Afghan Woman Jailed For 'Adultery' Freed But With Expectation That She Marries Her Attacker
An Afghan woman who was imprisoned for "adultery" after being raped has been freed following an intervention from President Karzai.
The 21-year-old, known only as Gulnaz to protect her identity, was released from Kabul's Badam Bagh jail.
Although her release was unconditional, the victim now faces the expectation that she marry her assailant to restore her family’s honour.
Gulnaz was facing 12 years in jail following a conviction for adultery after she was sexually assaulted by her cousin at her home. Her cousin was jailed for seven years.
Following Karzia's intercession, the judge told her that she would escape a prison sentence, however Gulnaz, who had a child following the attack, then faced the prospect of marrying the rapist, an expectation borne of a society in which tradition and honour remain paramount.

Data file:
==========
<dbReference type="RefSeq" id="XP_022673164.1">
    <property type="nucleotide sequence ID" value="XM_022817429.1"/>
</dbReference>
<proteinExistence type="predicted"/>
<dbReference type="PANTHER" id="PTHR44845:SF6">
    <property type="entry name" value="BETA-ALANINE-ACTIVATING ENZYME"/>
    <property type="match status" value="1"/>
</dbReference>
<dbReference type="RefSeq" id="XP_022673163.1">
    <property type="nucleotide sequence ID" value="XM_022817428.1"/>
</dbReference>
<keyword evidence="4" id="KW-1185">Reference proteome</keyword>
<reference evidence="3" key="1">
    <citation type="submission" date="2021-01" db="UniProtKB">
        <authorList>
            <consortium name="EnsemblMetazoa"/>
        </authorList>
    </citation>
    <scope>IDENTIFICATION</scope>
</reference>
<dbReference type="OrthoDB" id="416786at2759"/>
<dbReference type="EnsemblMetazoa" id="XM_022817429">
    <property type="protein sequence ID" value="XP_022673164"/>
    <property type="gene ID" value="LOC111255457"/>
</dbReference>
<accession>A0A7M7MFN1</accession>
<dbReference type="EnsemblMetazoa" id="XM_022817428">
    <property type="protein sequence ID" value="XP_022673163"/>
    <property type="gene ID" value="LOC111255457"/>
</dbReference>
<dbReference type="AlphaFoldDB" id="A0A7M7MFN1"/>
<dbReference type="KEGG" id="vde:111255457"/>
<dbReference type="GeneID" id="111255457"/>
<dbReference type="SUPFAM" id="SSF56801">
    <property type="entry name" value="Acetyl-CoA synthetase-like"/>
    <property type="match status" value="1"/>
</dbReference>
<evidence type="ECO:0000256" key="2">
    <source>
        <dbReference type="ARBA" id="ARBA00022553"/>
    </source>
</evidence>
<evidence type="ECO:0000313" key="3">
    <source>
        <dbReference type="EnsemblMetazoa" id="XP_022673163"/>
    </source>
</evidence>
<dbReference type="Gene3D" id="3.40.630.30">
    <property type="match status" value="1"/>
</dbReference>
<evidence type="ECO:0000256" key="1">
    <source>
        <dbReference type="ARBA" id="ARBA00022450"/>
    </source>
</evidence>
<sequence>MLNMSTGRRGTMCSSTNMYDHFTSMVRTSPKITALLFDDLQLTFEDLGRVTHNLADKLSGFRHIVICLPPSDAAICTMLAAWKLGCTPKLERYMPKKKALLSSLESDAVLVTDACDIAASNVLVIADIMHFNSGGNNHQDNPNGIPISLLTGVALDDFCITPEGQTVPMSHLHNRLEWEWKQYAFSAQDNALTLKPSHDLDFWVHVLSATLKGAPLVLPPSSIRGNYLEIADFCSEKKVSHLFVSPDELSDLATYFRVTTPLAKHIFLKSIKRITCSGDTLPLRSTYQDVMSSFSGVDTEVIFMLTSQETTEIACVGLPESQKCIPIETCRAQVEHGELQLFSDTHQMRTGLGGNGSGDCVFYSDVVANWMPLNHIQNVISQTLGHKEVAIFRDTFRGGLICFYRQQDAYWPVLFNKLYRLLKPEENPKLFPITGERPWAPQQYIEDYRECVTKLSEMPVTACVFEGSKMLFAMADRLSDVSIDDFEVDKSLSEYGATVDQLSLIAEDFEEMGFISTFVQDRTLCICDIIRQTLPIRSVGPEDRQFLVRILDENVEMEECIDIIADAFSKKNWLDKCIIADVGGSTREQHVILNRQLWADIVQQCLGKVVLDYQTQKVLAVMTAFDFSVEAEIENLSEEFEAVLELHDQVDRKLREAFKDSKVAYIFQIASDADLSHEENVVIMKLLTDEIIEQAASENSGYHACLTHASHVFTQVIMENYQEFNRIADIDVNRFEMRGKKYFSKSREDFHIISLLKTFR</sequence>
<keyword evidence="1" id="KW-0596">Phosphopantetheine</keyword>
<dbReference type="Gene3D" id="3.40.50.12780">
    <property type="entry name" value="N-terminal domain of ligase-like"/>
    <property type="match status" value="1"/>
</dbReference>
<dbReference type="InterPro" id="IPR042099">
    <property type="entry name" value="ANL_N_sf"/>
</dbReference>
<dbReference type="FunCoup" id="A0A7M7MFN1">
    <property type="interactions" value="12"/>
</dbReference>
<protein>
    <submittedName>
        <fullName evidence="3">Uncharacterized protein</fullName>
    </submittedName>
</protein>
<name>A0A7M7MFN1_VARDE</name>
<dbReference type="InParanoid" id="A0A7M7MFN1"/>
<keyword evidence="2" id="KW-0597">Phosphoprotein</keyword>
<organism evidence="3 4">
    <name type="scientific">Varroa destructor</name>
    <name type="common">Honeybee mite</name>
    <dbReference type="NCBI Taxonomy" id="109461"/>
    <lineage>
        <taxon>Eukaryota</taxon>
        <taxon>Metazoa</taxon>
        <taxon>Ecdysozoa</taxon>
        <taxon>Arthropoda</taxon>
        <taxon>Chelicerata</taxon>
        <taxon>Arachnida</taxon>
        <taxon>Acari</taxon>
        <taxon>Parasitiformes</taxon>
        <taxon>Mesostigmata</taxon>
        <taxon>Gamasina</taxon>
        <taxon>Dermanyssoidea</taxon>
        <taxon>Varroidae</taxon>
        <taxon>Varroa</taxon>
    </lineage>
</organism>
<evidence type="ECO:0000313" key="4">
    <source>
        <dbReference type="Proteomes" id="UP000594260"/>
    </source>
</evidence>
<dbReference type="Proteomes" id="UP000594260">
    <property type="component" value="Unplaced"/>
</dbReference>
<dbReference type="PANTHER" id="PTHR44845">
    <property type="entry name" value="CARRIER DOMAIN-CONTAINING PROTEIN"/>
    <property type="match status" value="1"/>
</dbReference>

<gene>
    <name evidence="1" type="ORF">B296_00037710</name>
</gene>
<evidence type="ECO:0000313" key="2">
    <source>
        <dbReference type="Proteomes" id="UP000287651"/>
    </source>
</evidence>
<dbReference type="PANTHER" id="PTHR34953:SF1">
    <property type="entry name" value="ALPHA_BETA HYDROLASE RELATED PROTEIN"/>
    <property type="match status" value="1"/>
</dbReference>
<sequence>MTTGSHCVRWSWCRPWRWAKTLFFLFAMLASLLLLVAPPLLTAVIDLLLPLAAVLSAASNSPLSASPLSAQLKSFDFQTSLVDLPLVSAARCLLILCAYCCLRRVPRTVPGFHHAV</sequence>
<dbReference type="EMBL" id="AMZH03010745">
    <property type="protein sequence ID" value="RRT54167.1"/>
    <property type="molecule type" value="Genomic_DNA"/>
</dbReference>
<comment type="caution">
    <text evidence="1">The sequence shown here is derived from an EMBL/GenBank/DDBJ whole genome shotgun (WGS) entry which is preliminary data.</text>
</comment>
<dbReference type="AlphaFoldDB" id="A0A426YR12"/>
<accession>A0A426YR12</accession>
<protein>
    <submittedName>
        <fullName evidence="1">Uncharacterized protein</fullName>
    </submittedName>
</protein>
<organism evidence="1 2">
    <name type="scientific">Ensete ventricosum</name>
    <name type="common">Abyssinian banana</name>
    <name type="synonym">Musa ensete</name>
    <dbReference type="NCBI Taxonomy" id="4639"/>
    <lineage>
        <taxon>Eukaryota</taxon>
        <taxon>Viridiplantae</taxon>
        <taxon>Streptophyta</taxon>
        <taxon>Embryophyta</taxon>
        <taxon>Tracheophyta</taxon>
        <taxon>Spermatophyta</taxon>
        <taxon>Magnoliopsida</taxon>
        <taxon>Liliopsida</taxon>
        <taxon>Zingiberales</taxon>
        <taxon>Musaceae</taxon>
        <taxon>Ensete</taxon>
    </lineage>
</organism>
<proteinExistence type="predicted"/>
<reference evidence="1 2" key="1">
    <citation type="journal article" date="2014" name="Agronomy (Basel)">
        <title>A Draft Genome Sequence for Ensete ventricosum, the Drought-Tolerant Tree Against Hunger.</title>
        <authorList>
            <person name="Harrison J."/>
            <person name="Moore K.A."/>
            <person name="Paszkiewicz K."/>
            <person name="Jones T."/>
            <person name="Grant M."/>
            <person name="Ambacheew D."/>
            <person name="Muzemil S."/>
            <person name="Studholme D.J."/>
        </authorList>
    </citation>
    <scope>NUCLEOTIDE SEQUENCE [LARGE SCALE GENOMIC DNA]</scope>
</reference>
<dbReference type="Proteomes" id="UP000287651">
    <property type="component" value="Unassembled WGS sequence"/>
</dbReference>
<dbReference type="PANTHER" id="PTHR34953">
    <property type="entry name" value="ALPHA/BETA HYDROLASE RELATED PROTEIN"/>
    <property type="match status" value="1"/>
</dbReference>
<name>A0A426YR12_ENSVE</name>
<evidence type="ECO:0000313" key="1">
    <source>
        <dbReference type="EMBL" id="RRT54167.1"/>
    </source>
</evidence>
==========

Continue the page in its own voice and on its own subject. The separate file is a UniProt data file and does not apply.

Gulnaz initially refused. According to The Times she had said she would never forgive him and he should "rot in prison".
But after giving birth in prison, she has now reportedly agreed to wed her rapist so that her daughter will have a better life.
“There are hundreds of women in this situation and it is well overdue to look at the injustices done to them,” Heather Barr, Human Rights Watch’s Afghanistan researcher said.
Gulnaz's story had first been told in a film commissioned by the European Union, only for it to be banned by an EU diplomat.
The EU said it had blocked the release of the film in order to protect the identity of the women who took part. But has been accused of covering up the story so as not to offend the Afghanistan government.
According to the New York Times, the filmmakers received an email from an EU official saying they “also had to consider its relations with the justice institutions in connection with the other work that it is doing in the sector".
However Vygaudas Usackas, the European Union’s ambassador to Afghanistan said: “Not only does the EU care about women, but we have spent over 45 million euros in support of different programmes for women."
Improving women's rights has often been cited as a primary reason for Nato's ongoing mission in Afghanistan. Gulnaz's story will raise questions about how much progress has been made as Britain and the United States prepare to withdraw their troops.
In a final twist, the Times reports, Gulnaz has demanded that one of her rapists daughters marry her brother in order to prevent her from facing further abuse.